Pre-eclampsia we've been told is common. It strikes without warning and for reasons that are still unclear up to 10% of expectant mums. But that figure covers all forms of the condition, from mild to severe. Marie is at the scary end of the scale. Her blood pressure was 170/110 when they rushed her into hospital on Thursday night. The protein in her urine was over 300 milligrams per decilitre.
That means her baby could be dead in days. Pre-eclampsia and its complications kill five to six hundred babies a year in the UK alone. But it's not just the baby that's in danger. It kills around six expectant mums.
The cure is to deliver the baby. The only cure. But do that too early and the little mite's chance of survival drops drastically, as does its likelihood of good health later. Leave it late and the risk to the mum rises.
To the medics it's a numbers game. To Susan it's her daughter's life and that of her unborn grandchild.
Officially it's an embryo until eight weeks after conception, then it becomes a foetus till it's born. But these are medical distinctions. To us it's been a baby since the start, though we still don't know if it's a boy or a girl. I'm betting girl. Everyone else says boy.
"It's so much trouble it has to be," is the sexist consensus among a family not short of females or opinions.
Efforts to reduce Marie's blood pressure on Friday and induce her on Saturday failed. So the doctors told her, late Saturday night, that they were doing a Caesarian section in the morning. That much we got from Marie's texts. What's happening now we have no idea.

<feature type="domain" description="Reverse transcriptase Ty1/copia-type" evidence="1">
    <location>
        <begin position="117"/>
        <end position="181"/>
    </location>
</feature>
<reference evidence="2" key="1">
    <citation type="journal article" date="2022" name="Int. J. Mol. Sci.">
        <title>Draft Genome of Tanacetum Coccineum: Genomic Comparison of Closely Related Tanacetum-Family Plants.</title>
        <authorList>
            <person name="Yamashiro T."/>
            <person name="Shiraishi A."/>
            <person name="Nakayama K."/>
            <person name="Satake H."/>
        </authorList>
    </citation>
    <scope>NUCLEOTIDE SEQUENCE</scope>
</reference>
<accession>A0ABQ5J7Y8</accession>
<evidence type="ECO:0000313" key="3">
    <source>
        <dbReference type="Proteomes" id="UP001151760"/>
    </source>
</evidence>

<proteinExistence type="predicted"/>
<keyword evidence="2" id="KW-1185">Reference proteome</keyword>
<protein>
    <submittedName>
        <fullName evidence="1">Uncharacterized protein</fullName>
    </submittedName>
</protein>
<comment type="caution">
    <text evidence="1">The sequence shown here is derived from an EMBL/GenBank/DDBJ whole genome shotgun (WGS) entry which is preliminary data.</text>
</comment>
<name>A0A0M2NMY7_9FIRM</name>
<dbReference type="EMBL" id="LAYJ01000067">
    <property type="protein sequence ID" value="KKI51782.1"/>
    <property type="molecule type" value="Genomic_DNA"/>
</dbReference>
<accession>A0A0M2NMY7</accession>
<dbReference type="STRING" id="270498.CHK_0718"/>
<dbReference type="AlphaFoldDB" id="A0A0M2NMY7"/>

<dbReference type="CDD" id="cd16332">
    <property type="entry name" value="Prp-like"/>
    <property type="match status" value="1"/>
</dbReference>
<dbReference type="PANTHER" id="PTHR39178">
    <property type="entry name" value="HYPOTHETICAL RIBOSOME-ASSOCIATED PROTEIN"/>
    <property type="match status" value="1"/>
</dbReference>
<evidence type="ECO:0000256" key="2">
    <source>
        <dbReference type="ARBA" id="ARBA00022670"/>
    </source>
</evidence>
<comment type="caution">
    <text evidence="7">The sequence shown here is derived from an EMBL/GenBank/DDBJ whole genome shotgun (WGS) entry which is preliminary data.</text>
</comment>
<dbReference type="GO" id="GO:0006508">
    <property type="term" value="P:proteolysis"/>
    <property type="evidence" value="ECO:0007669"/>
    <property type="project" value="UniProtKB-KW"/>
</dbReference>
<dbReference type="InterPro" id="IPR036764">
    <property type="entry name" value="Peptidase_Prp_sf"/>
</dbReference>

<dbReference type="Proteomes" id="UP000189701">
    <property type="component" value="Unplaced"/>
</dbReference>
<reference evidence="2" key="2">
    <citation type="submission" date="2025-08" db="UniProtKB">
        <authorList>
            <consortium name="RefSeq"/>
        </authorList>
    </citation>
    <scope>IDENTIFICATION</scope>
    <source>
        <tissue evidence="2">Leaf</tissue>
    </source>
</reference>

"I can't even think about the baby yet," Susan says. "I'm so scared I'm going to lose Marie."
I reach over and squeeze her hand. "It wasn't this hard when my boys were being born," I say. "I could see what was happening then."
I squeeze again and stand up. "I can't sit here any longer. I'm going to walk around. Will you be all right?"
"I'll be great," she says.
Outside it's summer. Blinding sunlight is glinting from glass and parked cars. The air is hot, blue and bright. But there's a darkness in my mind I can't see past. The last time I felt like this my wife was driving from Scotland, with my two young sons, to visit me in Derby, where I'd been sent away to work.
She was five hours late without a phone call. As time passes the darkness fills your head.
"That's 12 o'clock," Susan says, when I return to the waiting room. "Let's ask what's happening."
We walk along the corridor to the double doors and press the intercom button. There is a short delay then a woman's voice says, "Yes?"
"I'm Marie's mum," Susan says. "Can you tell me how she is please?"
There's another delay, much longer this time. We don't look at each other. We can't. The door rattles then opens. It's Chuck.
He is smiling. The darkness dissipates and I breathe for the first time in days. He looks straight at me. "We have another female in the family," he says.
Symptoms of pre-eclampsia.